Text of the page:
Monday marked the first day of testimony in the trial of two men accused in the Oakland warehouse fire that left 36 people dead more than two years ago.
Derick Almena, 49, and Max Harris, 29, have been jailed since their arrest in June 2017. Prosecutors say Almena rented the warehouse and Harris acted as "creative director," helping book concerts and collect rent.
The two defendants are accused of failing to provide adequate safety equipment, exits and signage.
Before testimony began Monday, a stunning twist was announced: a key witness who once called the Ghost Ship a "death trap" died Sunday in a vehicle crash in San Pablo, according to the prosecution.
Robert Jacobitz was an electrician who worked for Almena, and the prosecution was likely planning to grill Jacobitz about the warehouse’s electrical system and whether or not Almena made any improvements or repairs to make the warehouse safer.
Alameda County deputy district attorney Casey Bates told jurors last week that Jacobitz was an unlicensed contractor who performed inexpensive work at the warehouse soon after Almena rented it in November 2013.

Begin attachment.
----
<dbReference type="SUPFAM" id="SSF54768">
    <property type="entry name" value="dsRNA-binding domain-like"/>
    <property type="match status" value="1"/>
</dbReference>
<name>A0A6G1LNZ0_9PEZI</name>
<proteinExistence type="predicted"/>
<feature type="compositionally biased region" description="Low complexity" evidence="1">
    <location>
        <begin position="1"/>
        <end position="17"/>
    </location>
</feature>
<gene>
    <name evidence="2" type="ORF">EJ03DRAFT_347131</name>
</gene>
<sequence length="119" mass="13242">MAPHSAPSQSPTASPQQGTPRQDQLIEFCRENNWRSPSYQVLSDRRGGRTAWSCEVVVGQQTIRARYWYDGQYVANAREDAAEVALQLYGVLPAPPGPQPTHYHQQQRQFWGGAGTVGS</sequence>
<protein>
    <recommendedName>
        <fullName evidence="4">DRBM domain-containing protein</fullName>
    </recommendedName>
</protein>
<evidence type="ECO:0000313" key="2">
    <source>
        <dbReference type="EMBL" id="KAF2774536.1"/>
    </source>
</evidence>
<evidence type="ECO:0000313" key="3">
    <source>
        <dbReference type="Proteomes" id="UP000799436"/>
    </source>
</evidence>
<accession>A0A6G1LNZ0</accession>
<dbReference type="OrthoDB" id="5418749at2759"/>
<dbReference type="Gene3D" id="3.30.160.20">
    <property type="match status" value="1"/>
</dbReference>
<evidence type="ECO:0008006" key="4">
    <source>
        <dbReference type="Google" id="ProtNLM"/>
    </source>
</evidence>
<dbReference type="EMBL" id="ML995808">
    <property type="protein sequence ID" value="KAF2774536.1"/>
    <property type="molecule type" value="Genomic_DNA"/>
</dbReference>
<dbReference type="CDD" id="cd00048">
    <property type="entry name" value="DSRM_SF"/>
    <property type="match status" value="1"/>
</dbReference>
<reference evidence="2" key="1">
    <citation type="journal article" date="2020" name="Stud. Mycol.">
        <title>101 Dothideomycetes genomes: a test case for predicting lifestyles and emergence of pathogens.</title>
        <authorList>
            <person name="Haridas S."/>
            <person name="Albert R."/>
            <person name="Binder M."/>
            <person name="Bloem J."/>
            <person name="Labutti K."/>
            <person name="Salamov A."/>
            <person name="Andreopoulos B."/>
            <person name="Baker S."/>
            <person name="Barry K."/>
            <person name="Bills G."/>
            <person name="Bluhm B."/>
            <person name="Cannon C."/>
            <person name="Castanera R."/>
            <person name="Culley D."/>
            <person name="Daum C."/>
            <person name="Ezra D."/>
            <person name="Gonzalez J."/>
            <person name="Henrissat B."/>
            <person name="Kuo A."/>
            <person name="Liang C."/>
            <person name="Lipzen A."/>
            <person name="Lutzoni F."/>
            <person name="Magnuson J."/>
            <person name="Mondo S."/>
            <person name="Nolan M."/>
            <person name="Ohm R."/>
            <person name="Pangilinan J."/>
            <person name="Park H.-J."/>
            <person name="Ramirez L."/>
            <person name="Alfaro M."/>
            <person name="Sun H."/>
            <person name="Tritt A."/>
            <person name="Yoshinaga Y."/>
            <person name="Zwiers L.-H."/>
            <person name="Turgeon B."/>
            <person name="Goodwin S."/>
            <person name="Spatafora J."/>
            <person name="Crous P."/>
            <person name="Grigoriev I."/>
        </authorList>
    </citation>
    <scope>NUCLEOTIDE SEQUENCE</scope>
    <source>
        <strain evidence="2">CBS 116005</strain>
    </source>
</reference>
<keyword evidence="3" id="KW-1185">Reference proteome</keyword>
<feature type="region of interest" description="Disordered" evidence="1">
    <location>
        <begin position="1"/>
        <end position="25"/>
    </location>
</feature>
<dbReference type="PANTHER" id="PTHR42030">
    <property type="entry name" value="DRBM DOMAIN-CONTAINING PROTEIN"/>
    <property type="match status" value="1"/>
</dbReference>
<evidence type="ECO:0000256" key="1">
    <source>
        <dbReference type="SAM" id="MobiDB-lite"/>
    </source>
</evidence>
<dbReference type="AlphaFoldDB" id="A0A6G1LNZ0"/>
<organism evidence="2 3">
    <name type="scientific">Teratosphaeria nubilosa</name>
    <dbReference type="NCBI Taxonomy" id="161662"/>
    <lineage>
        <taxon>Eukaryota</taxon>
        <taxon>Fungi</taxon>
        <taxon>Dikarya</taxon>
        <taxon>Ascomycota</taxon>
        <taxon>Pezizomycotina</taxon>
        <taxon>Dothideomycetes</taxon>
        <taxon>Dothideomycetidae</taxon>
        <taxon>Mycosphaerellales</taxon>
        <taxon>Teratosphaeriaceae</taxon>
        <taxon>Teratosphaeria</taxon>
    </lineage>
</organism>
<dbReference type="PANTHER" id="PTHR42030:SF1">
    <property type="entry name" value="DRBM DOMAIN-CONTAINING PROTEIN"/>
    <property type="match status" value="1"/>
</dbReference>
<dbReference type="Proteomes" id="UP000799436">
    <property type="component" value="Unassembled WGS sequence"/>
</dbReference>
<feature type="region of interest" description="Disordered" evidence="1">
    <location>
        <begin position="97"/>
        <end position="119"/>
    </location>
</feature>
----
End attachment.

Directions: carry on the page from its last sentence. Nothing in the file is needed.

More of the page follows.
Prosecutors allege that Almena, 49, stuffed it full of highly flammable furniture, pianos and other material and failed to provide smoke detectors, fire alarms, sprinklers and other required safety equipment. Prosecutors say Harris, 29, helped Almena convert the warehouse, collect rent and schedule concerts.
Almena and Harris are each charged with 36 counts of involuntary manslaughter. The men could face up to 36 years each if convicted on all counts.
The first witness to take the stand Monday was Carol Cidlik. Her 29-year-old daughter Nicole Siegrist was one of 36 people who did not escape the fire. In her final moments, Nicole sent out a text to her mother saying, "I am going to die now."
The second witness was Nicholas "Nico" Bouchard, who initially was friends with Almena and co-signed the lease to the Ghost Ship warehouse. Bouchard said after 2 to 3 weeks of living in the warehouse, he wanted out.
Bouchard accused Almena of violating the terms of the lease and was concerned that the building was not safe. He also went on to accuse Almena of using meth and described him as aggressive.
Almena’s attorney said Bouchard had a terrible falling out with Almena and is therefore exaggerating.
"This week is gonna be a hard week for Mr. Almena because he’s putting on all the witnesses who are hostile to him, and most of their hostility is subjective," defense attorney Tony Serra said.
Federal fire officials could not determine what caused the Dec. 2, 2016, blaze.
The Associated Press contributed to this report.